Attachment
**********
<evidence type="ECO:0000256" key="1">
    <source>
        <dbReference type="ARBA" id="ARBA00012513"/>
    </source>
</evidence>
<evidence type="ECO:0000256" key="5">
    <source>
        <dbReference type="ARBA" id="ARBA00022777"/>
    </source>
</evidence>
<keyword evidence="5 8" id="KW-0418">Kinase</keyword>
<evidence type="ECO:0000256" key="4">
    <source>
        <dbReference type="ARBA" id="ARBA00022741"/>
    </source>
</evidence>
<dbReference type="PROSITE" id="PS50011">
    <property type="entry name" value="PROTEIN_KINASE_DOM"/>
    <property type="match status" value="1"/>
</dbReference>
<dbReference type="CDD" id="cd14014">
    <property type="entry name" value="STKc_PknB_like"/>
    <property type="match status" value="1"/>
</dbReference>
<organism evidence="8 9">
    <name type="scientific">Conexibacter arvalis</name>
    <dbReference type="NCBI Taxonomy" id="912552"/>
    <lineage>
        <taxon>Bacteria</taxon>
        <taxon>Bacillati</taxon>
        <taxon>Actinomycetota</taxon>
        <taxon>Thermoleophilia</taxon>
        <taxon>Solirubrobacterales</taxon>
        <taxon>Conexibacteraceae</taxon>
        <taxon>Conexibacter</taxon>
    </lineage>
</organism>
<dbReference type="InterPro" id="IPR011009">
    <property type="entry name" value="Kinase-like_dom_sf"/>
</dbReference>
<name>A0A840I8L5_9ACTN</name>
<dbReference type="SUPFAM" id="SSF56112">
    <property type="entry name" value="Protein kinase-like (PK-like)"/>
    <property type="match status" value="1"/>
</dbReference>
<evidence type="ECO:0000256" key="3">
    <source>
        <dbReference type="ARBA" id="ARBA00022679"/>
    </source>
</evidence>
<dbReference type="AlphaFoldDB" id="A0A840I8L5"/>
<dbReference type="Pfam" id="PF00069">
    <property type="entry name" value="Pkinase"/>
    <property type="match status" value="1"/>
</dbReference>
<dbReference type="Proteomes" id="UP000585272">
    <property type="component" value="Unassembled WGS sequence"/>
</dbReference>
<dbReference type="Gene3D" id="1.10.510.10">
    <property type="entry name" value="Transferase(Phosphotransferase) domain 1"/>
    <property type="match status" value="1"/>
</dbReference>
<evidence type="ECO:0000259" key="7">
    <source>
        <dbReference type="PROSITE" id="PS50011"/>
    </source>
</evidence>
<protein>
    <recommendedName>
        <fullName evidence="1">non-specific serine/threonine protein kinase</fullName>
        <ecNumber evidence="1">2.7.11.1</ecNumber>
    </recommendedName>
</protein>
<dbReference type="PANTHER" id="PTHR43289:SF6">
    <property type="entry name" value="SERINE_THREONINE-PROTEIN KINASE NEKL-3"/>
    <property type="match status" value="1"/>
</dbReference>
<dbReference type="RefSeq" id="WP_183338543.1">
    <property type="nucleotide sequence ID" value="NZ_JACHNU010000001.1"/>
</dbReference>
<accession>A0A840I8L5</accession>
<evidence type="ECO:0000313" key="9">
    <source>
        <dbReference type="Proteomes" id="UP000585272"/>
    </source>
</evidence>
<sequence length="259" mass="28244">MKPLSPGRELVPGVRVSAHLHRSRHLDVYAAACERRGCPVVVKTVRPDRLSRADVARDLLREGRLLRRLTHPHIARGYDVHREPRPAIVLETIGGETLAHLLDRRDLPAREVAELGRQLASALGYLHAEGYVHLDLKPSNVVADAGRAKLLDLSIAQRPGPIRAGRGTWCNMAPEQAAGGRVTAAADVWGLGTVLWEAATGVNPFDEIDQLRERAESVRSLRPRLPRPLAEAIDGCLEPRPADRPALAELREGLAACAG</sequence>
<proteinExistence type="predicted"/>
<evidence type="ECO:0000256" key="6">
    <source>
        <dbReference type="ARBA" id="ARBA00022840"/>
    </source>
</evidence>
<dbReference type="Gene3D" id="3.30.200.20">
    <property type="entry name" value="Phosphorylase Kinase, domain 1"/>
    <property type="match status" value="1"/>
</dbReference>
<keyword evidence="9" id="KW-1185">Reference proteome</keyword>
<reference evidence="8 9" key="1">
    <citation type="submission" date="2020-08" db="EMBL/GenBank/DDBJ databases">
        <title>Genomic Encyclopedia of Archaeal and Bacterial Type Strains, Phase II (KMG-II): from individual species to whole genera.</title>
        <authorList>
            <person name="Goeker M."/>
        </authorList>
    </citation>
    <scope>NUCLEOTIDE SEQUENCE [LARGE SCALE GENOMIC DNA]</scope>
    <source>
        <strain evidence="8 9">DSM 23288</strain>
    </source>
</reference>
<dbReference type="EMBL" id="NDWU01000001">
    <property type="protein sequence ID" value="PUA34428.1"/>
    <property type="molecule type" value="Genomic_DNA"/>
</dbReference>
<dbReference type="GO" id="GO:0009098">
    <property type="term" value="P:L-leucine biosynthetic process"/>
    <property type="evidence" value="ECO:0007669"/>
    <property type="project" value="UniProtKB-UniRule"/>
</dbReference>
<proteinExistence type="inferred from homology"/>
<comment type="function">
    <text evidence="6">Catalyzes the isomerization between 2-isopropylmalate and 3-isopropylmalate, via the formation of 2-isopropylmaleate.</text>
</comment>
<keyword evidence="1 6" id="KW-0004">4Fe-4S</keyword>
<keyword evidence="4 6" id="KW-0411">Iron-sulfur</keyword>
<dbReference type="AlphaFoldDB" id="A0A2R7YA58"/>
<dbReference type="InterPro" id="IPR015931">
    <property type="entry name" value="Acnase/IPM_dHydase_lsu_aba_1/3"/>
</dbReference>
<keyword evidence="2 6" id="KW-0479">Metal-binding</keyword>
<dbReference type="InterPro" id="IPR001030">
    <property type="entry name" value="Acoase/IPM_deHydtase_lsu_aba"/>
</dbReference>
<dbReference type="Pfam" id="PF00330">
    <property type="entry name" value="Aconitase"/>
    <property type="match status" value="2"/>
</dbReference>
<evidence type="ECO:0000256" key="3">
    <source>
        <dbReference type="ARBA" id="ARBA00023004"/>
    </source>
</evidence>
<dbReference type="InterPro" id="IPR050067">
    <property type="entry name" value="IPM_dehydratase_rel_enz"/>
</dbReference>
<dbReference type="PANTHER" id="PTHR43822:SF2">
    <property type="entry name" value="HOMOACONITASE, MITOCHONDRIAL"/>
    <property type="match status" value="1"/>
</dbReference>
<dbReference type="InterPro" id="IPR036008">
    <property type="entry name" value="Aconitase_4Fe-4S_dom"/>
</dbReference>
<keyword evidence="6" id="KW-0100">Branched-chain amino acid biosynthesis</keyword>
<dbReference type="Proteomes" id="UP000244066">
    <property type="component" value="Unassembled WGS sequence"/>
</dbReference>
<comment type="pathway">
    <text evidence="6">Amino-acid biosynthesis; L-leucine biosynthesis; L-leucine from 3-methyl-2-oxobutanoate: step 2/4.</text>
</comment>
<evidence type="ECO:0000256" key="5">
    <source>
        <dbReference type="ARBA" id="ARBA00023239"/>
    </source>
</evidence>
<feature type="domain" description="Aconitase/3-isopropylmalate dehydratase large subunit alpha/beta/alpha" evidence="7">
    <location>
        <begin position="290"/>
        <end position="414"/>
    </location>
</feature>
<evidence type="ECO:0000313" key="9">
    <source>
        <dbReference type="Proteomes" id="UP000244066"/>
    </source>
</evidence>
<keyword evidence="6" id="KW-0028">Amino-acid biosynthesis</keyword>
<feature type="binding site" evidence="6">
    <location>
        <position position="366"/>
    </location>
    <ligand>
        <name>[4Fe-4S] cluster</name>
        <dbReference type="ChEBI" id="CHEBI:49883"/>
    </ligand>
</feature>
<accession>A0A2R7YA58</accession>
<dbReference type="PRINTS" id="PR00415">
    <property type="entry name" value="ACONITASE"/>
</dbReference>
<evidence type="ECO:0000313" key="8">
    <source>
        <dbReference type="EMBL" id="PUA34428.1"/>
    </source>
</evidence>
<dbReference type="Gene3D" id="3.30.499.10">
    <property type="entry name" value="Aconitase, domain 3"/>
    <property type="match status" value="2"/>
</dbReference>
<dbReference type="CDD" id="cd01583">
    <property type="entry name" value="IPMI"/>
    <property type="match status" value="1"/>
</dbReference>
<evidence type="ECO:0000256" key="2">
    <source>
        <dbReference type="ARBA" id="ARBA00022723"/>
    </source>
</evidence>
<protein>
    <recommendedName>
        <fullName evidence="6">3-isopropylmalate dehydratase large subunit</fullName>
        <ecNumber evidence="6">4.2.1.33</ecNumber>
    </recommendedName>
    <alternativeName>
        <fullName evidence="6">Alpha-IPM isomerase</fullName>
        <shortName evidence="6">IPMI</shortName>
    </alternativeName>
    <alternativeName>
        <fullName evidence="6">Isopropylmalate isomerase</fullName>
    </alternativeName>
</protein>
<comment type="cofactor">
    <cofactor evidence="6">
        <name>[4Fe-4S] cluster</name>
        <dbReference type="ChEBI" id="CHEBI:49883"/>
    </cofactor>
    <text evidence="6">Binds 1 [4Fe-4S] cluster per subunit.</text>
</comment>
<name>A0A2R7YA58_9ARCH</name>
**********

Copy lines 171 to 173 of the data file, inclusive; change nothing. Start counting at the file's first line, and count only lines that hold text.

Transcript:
<evidence type="ECO:0000313" key="9">
    <source>
        <dbReference type="Proteomes" id="UP000244066"/>